and was awarded Queensland Telstra Business Woman of the Year in 2002. Vice-Chancellor Professor Tim Brailsford says this appointment is significant for the new strategic direction Bond is taking. “The diversity of education, government and community groups that she has worked with means she is well suited to drive Bond’s community and industry partnerships across Australia and beyond,"says Professor Brailsford. It is this strategic thinking that attracted O'Sullivan to the role. “I think that it is laudable that a notfor-profit, private university can challenge the tertiary landscape in such a crowded public arena,” says O'Sullivan. Since starting in January, she has focused on flexible education opportunities and the ‘net value’ of sport as a vehicle for social change.
Bondies spread the festive spirit with camp for kids Bond students created the Christmas cheer for 25 special-needs children at the Bond University Sony Foundation Children’s Holiday Camp in December. Merely days after final exams, students took full responsibility for the children’s wellbeing by organising and
supervising activities over four days. Co-convenor Kristy Merganovski says the camp provided an opportunity for students to give the children a fun experience while giving their parents and carers some much needed respite. “The interest has grown
remarkably since the initial camp five years ago and we are really proud of the Bondies wanting to give to the wider community,” she says. Sony Foundation Children’s holiday camp programs have been running since 1999 with 22 camps now in place across Australia.
Theatre re-named in thanks Bond University’s largest lecture theatre has been re-named the Basil Sellers Theatre in recognition of philanthropist Mr Basil Sellers AM and his contribution to the campus. After a successful career as a Chief Executive, Sellers has made major donations to the community, including the $100,000 annual Basil Sellers Art Prize at the Gold Coast City Gallery. Sellers has a long association with Bond University, dating back to 2004 when he provided funds to renovate the Cerum Theatre, which was named after a business Basil was involved with on the Gold Coast. Since the business is no longer operating, Bond thought it was fitting to re-name the theatre, which accommodates up to 500 students or guests. Vice-Chancellor Professor Tim Brailsford says Sellers' generosity to the busiest theatre on campus has been greatly appreciated. “The theatre has also been widely used as a community resource hosting conferences and special events including a showcase of short films by Bond Film and Television students; the launch of the former Prime Minister The Hon John Howard’s biography; and for community events such as the launch of the Centre for Autism Spectrum Disorder,” says Professor Brailsford. Sellers has pledged $250,000 over five years to continue the upgrades to the theatre’s facilities.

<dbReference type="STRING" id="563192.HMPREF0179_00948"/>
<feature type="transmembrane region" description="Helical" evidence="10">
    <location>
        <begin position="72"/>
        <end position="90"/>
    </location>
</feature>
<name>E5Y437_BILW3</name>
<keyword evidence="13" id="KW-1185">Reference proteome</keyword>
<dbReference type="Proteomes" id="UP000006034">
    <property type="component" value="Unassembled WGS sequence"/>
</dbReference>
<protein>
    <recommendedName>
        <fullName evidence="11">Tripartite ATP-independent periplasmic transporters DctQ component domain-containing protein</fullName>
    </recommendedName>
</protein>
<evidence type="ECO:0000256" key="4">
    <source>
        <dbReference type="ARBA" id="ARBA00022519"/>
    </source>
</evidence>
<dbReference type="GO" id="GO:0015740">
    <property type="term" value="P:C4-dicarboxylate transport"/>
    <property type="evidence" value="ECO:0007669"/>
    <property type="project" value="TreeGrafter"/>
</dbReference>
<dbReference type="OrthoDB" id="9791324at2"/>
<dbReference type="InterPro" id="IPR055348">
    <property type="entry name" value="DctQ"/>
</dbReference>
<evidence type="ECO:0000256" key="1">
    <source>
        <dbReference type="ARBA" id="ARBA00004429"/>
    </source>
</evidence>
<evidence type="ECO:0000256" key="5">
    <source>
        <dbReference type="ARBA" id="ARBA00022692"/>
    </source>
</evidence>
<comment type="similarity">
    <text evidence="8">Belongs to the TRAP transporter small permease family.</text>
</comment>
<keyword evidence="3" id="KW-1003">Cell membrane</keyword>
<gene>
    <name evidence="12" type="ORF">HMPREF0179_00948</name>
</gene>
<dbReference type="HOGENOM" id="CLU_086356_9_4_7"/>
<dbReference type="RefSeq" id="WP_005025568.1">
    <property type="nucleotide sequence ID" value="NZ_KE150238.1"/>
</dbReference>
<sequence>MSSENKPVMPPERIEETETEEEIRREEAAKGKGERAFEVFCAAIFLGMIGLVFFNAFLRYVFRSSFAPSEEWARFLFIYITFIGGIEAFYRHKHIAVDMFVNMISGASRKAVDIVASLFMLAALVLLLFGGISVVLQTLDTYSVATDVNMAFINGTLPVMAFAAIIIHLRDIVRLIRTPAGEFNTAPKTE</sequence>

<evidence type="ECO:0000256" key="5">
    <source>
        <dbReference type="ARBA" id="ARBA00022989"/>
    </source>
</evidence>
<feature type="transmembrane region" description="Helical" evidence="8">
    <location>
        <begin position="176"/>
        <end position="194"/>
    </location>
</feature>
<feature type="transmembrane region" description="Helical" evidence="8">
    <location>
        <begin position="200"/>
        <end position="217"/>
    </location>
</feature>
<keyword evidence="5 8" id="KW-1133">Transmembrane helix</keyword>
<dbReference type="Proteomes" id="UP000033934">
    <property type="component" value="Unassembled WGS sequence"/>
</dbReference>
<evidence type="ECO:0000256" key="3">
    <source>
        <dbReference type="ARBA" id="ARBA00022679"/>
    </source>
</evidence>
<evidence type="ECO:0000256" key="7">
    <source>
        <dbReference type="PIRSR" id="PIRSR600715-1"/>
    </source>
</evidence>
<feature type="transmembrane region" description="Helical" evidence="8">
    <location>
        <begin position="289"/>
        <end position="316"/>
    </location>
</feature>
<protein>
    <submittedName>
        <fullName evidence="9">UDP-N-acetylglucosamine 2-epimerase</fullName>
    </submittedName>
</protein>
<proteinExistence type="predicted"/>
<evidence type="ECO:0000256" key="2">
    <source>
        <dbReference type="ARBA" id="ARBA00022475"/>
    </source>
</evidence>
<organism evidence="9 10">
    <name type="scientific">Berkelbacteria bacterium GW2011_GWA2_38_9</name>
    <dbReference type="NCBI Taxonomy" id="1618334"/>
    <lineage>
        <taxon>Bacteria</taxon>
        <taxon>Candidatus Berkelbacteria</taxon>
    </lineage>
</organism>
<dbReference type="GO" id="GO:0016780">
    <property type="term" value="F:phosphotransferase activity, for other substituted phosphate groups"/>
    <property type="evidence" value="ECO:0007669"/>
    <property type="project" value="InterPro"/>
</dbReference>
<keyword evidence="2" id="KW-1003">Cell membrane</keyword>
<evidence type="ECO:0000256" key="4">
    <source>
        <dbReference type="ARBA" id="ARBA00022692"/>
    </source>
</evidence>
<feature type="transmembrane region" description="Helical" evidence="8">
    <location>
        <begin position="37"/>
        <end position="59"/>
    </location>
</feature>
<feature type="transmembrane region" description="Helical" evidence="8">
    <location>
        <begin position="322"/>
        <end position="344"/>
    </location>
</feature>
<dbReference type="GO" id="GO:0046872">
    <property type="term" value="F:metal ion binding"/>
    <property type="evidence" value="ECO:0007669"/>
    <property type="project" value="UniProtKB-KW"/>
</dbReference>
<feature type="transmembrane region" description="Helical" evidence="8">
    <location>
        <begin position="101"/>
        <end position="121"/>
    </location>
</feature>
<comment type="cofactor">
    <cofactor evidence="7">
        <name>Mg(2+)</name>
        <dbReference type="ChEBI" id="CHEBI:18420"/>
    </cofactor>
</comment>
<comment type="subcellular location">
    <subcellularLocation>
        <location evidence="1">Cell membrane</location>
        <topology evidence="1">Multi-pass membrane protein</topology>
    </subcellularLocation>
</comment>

Executive joins Bond Mr Ken Richardson has joined the Bond team as Executive Director, People, Planning and Strategy, bringing with him 15 years of research management experience. Richardson spent the past four years working at the University of Queensland and was part of the Australian Government’s Excellence in Research for Australia (ERA) exercises in 2008. He believes that Australian students now want more flexible